Pursuing God’s Will Together

Pursuing God’s Will Together

May 2018 

In John, Chapter 9 we have a very detailed story about Jesus healing a man born blind.  The Gospel According to John, of course, is quite different from the other three gospels and is often known as the “spiritual gospel.”  The healing stories are signs to lead us deeper into the truth of who Jesus is.  We should look for ourselves and our “blindness” in all of the characters of the story.  (The best clue to this is in John 9:40-41, when the Pharisees ask, “Surely we are not blind, are we?”) 

Read John 9:1-41   please read this three or four times before our May meeting, with the following questions in mind!

Personal Reflection: As you reflect on John 9, ask God to show you where in the story you are. Are you most like the disciples, the Pharisees, the neighbors, the parents or some combination? How does this manifest itself in your own personal discernment and in your leadership discernment? As you become aware of the obstacles that prevent you from seeing the works of God and joining God in his work, confess this to God. Listen for how God might be inviting you to move beyond your own obstacles to seeing—both personally and in your discernment with others in community.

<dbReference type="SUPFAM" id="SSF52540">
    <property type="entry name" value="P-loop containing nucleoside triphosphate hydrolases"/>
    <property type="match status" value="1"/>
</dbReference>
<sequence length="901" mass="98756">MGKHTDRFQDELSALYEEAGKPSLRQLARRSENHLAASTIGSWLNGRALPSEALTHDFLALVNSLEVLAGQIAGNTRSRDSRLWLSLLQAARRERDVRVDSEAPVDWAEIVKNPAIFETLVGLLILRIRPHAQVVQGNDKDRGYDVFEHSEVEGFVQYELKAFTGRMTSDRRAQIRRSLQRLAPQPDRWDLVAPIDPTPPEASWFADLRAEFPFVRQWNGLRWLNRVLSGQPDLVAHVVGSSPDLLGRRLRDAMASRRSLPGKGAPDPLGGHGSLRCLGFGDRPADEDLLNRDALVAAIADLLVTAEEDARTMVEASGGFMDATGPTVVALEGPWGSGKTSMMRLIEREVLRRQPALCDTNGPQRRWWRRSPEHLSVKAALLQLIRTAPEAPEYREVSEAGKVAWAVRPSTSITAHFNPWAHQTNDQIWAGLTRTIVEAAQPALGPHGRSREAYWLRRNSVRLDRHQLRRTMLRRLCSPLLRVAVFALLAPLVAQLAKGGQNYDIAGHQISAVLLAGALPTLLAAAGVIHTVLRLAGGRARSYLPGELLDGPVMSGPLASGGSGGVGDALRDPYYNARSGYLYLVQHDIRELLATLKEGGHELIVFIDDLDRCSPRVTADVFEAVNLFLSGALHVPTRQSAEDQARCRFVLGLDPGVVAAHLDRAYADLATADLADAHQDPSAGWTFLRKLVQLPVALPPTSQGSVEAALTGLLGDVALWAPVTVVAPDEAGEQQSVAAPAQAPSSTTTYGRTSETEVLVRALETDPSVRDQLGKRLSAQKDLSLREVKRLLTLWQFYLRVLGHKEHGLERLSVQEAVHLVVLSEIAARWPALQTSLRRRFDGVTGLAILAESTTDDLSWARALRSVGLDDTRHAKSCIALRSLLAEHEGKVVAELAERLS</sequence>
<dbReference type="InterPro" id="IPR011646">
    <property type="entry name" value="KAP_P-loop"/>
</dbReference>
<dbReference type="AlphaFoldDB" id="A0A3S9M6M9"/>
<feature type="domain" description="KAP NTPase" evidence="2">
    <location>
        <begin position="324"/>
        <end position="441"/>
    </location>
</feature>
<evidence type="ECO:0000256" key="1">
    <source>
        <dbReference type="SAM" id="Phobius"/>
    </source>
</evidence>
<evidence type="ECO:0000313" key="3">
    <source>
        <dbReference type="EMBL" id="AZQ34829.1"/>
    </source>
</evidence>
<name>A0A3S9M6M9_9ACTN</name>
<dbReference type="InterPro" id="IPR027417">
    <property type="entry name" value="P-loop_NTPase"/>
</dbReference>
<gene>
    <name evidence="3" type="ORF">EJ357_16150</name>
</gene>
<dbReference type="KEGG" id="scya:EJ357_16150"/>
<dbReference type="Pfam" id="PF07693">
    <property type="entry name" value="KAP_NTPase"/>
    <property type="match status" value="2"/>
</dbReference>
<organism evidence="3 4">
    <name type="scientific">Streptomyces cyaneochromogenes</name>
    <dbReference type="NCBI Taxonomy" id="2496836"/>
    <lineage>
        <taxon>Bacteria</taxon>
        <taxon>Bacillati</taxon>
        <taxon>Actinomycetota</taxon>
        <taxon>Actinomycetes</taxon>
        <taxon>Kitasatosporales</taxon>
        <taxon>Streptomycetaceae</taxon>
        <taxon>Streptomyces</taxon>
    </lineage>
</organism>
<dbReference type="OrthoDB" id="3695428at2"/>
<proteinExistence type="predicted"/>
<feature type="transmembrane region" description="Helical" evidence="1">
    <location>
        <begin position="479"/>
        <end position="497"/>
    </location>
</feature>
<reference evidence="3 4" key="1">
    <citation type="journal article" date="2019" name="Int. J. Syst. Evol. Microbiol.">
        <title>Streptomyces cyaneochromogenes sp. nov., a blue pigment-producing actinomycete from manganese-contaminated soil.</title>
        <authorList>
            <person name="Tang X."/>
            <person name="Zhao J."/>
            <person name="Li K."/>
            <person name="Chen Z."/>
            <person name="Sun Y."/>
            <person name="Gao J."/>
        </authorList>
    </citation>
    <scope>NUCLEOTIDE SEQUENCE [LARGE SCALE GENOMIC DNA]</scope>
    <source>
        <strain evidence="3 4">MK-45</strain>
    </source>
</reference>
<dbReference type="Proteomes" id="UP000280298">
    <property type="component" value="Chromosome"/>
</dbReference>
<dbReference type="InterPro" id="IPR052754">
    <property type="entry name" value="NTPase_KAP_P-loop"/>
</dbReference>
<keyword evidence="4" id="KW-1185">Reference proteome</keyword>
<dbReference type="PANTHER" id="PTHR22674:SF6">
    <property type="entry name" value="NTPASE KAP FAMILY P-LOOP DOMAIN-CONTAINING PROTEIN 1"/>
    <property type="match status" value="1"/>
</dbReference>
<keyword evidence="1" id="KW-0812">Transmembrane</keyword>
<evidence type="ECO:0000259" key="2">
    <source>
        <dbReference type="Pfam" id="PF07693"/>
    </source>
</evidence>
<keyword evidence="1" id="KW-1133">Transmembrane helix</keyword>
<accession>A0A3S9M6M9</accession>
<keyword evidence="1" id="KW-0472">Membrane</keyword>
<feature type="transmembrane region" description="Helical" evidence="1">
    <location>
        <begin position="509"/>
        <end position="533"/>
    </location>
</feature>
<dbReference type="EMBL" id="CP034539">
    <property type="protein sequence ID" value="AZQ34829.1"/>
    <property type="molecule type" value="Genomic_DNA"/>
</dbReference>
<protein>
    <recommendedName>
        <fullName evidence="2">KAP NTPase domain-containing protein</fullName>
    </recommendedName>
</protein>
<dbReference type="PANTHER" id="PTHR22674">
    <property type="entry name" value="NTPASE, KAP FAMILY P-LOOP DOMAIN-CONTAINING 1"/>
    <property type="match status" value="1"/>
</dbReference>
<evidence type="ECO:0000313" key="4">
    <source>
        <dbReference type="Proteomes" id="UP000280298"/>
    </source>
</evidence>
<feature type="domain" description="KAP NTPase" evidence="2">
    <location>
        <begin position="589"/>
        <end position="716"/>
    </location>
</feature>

Barton, Ruth Haley. Pursuing God’s Will Together: A Discernment Practice for Leadership Groups, p. 30

Read Chapter 1, Learning to See, in Pursuing God’s Will Together.

What do you think of this statement? “The most important step a group of leaders can take in becoming a community for discernment is to make sure that each individual is on the journey from spiritual blindness to spiritual sight.”  (p. 30)

Who do you most identify with in the story of the man born blind who was healed by Jesus (John 9:1-41)?  disciples, neighbors, Pharisees, parents?

Barton introduces the term “false self” without explanation (p. 32).  What do you think she means?  Have you encountered this term anywhere else?

Event Details

May 24, 2018

6:30 pm